Testing for mast cell disease may help explain idiopathic osteoporosis cases
MedWire News: Vertebral osteoporosis and fractures are common in patients with indolent systemic mastocytosis (ISM), finds research.
In a systematic assessment of osteoporosis indicators, Maurizio Rossini ( University of Verona, Italy) and team suggest that evaluating patients with idiopathic osteoporosis for ISM might help identify the cause of bone loss.
They studied 82 patients (37 women), with a mean age of 48 years, who had been diagnosed with ISM, often following the appearance of typical skin lesions or a severe allergic reaction to a sting from a hymenopteran insect (wasp, bee, or ant).
Mastocytosis refers to an excess of mast cells within organs, most commonly the skin and bone marrow, which is termed systemic when they affect extracutaneous organs such as bone marrow. ISM has the least severe symptoms of the four types of systemic mastocytosis described by the World Health Organization (WHO).
Previous research regarding the incidence of mastocytosis-related osteoporosis has, overall, been inconclusive, perhaps due to poor methodology, say the study authors.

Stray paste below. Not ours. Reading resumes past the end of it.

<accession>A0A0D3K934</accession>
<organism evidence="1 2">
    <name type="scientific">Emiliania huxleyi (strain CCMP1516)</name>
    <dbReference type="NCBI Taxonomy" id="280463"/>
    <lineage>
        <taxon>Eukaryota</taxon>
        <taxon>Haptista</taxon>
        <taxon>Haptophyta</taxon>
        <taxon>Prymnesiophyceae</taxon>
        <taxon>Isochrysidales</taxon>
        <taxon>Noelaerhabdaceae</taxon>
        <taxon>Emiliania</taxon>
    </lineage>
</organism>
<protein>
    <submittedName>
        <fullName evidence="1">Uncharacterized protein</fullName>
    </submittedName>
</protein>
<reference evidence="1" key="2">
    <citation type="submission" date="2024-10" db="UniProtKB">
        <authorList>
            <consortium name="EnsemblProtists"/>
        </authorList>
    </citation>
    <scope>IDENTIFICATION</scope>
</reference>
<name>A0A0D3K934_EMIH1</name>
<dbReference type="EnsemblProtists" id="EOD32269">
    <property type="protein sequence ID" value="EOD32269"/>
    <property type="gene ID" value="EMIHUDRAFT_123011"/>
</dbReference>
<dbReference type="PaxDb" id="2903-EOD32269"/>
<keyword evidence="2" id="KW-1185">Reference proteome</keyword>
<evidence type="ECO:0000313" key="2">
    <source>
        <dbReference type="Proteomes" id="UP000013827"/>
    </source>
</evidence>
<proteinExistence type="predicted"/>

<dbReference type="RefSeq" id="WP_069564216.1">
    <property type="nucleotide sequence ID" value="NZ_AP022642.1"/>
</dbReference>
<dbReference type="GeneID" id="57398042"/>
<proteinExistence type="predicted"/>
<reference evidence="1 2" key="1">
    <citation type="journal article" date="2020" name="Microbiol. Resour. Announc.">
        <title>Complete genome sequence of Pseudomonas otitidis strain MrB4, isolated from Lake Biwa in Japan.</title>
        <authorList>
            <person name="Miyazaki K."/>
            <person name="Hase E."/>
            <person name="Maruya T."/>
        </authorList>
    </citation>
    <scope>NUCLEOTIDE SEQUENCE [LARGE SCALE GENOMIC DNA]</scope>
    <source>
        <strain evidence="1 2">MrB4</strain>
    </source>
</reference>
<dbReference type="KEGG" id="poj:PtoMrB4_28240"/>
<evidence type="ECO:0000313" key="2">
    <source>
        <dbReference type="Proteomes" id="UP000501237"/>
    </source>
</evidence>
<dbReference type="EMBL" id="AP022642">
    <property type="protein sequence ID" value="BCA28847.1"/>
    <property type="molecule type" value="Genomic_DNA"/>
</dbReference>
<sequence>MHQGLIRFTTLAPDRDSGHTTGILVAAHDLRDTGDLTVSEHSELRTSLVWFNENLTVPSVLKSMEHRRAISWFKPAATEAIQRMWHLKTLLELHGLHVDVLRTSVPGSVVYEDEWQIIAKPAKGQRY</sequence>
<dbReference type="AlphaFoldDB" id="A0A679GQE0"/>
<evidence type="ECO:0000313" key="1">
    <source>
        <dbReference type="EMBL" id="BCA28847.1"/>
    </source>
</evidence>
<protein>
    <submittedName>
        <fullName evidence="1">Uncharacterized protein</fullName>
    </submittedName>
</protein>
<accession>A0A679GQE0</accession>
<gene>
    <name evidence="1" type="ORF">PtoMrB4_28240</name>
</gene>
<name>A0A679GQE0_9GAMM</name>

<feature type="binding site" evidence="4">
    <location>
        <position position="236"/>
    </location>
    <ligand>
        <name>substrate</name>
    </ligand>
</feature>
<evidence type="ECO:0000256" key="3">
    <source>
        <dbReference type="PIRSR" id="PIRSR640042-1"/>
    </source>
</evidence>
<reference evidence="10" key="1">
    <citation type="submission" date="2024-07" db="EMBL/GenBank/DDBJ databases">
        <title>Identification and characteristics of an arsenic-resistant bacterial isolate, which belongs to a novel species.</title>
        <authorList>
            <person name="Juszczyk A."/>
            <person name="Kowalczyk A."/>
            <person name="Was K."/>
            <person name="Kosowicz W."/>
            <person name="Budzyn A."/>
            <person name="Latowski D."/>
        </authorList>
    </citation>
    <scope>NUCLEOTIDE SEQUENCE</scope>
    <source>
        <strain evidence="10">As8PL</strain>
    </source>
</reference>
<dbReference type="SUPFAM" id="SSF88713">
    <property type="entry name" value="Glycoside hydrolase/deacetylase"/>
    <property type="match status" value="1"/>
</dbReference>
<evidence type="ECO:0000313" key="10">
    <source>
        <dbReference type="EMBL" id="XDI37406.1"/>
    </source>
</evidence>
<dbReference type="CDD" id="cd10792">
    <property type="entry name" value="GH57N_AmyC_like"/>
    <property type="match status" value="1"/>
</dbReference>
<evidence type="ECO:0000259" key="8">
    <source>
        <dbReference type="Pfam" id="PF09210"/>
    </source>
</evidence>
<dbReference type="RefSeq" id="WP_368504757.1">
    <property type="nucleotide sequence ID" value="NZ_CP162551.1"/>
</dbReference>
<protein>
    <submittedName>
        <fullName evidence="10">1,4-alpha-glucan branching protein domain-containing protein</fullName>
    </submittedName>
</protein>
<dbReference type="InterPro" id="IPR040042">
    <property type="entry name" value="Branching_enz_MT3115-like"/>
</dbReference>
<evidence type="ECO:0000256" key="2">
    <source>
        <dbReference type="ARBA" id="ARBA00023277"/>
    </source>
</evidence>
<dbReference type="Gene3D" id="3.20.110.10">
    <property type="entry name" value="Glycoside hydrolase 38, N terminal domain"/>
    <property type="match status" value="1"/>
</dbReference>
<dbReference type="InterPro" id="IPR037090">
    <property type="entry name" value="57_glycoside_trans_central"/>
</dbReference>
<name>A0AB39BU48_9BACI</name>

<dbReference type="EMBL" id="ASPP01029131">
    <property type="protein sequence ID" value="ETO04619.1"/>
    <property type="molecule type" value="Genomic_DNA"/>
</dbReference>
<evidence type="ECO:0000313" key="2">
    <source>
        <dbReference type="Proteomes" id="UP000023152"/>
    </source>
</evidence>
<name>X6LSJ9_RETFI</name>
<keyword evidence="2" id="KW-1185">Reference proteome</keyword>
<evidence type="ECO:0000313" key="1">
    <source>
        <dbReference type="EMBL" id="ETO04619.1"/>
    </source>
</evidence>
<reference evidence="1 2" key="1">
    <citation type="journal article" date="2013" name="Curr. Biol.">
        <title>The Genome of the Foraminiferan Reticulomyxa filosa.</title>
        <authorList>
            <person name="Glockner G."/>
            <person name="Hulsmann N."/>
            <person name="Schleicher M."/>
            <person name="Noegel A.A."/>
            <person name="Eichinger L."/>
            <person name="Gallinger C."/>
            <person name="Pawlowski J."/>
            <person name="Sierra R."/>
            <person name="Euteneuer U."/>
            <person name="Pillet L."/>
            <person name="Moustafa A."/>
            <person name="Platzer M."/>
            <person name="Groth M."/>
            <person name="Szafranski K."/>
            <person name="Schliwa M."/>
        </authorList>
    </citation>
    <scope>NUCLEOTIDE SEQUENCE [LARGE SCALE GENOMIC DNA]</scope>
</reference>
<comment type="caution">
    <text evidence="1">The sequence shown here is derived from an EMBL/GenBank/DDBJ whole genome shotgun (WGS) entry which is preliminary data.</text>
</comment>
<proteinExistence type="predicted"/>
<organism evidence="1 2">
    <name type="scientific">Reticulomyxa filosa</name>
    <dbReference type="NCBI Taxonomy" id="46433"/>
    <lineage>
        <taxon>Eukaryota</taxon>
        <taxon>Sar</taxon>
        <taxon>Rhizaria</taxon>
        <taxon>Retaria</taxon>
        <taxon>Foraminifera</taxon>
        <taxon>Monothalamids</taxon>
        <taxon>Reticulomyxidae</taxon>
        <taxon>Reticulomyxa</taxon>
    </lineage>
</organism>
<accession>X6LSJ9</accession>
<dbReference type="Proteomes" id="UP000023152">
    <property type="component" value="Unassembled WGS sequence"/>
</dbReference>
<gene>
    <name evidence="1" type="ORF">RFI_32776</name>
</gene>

To investigate further, they assessed patients' lumbar and femoral bone mineral density (BMD) using dual-energy X-ray absorptiometry, serum bone turnover markers (BTM), and the prevalence of vertebral and non-vertebral fractures.
"The present study includes one of the largest number of patients with ISM so far reported," say Rossini and colleagues.
After excluding three women from the analysis because they suffered from conditions that have an established association with osteoporosis, the researchers diagnosed osteoporosis in 20% of patients, seven women and nine men, according to the traditional WHO criteria (BMD T-score <-2.5).
Mastocytosis-related low BMD occurred in three women and 13 men when using a defining threshold of a Z-score lower than -2.0, which is similar to that used for studies involving patients with cystic fibrosis
They also found that the prevalence of mastocytosis-related low BMD and vertebral fracture was not significantly related to whether or not the patients showed ISM skin involvement. "This is an important issue because in absence of trigger factors such as anaphylaxis, osteoporosis might be the only manifestations of a latent ISM!" write the researchers.
They conclude: "Our study indicates that osteoporosis of unknown etiology should lead to the suspicion of bone marrow mastocytosis."
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By Chloe McIvor